Autotaxin structure-activity relationships revealed through lysophosphatidylcholine analogs

E. Jeffrey North, Daniel A. Osborne, Peter K. Bridson, Daniel L. Baker, Abby L. Parrill

Research output: Contribution to journalArticle

24 Scopus citations

Abstract

Autotaxin (ATX) catalyzes the hydrolysis of lysophosphatidylcholine (LPC) to form the bioactive lipid lysophosphatidic acid (LPA). LPA stimulates cell proliferation, cell survival, and cell migration and is involved in obesity, rheumatoid arthritis, neuropathic pain, atherosclerosis and various cancers, suggesting that ATX inhibitors have broad therapeutic potential. Product feedback inhibition of ATX by LPA has stimulated structure-activity studies focused on LPA analogs. However, LPA displays mixed mode inhibition, indicating that it can bind to both the enzyme and the enzyme-substrate complex. This suggests that LPA may not interact solely with the catalytic site. In this report we have prepared LPC analogs to help map out substrate structure-activity relationships. The structural variances include length and unsaturation of the fatty tail, choline and polar linker presence, acyl versus ether linkage of the hydrocarbon chain, and methylene and nitrogen replacement of the choline oxygen. All LPC analogs were assayed in competition with the synthetic substrate, FS-3, to show the preference ATX has for each alteration. Choline presence and methylene replacement of the choline oxygen were detrimental to ATX recognition. These findings provide insights into the structure of the enzyme in the vicinity of the catalytic site as well as suggesting that ATX produces rate enhancement, at least in part, by substrate destabilization.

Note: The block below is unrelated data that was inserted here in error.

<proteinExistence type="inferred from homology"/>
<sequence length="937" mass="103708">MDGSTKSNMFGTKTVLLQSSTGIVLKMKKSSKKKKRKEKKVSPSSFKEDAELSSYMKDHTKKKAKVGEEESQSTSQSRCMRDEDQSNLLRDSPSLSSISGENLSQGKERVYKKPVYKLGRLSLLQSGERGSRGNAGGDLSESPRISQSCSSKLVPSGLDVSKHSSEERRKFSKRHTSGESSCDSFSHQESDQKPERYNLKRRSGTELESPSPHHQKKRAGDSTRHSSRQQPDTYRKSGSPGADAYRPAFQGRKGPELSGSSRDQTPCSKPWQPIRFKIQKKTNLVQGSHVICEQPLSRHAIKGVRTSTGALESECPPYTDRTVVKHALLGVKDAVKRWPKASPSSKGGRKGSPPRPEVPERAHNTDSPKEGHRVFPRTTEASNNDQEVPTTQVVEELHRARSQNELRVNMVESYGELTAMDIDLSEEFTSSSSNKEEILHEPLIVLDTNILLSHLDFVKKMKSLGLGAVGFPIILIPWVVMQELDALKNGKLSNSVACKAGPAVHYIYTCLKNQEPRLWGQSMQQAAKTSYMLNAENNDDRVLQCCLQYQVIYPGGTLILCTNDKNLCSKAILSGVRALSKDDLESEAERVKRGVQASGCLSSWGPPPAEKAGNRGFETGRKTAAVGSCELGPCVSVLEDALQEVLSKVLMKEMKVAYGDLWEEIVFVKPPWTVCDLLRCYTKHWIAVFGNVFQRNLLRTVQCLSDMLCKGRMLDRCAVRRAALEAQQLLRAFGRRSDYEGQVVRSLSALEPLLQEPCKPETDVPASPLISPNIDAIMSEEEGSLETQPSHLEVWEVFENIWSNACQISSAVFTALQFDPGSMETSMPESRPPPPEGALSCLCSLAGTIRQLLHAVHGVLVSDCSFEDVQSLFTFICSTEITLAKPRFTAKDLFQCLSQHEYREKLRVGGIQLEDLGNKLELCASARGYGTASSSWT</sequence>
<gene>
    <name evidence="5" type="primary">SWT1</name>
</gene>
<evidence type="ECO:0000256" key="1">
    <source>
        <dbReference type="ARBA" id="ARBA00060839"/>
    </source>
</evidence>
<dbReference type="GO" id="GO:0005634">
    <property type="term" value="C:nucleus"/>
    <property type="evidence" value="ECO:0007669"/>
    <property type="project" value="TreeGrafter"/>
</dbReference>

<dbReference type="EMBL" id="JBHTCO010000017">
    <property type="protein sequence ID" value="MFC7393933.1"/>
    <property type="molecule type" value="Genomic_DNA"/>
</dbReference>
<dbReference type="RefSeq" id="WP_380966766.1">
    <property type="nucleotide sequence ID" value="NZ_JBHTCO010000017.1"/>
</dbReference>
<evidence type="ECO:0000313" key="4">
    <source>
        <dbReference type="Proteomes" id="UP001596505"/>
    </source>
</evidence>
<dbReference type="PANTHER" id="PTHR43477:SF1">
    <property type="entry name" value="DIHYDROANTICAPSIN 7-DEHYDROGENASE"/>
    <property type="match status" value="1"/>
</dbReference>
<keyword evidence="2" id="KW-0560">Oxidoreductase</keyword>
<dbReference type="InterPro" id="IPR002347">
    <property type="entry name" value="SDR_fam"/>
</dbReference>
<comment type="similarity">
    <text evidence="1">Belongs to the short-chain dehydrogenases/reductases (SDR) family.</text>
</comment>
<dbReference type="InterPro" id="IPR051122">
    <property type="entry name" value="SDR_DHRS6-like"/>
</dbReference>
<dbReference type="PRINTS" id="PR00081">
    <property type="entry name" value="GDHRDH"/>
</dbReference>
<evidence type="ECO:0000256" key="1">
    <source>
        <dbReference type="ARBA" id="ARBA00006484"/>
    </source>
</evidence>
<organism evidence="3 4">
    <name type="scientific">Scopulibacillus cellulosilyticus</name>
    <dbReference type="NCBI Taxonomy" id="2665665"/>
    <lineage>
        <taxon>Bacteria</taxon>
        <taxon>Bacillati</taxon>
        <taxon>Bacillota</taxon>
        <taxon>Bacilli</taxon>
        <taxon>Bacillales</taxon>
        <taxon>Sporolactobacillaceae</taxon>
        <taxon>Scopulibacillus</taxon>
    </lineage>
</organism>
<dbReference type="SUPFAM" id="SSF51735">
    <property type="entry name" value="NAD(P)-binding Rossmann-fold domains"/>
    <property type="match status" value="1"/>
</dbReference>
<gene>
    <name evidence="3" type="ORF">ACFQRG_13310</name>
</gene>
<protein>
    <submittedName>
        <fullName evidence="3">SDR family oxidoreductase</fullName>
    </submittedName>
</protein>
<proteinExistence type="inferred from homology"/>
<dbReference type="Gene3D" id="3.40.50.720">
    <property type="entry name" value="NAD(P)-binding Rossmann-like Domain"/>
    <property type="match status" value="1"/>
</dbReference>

Original languageEnglish (US)
Pages (from-to)3433-3442
Number of pages10
JournalBioorganic and Medicinal Chemistry
Volume17
Issue number9
DOIs
StatePublished - May 1 2009
Externally publishedYes

All Science Journal Classification (ASJC) codes

  • Biochemistry
  • Molecular Medicine
  • Molecular Biology
  • Pharmaceutical Science
  • Drug Discovery
  • Clinical Biochemistry
  • Organic Chemistry

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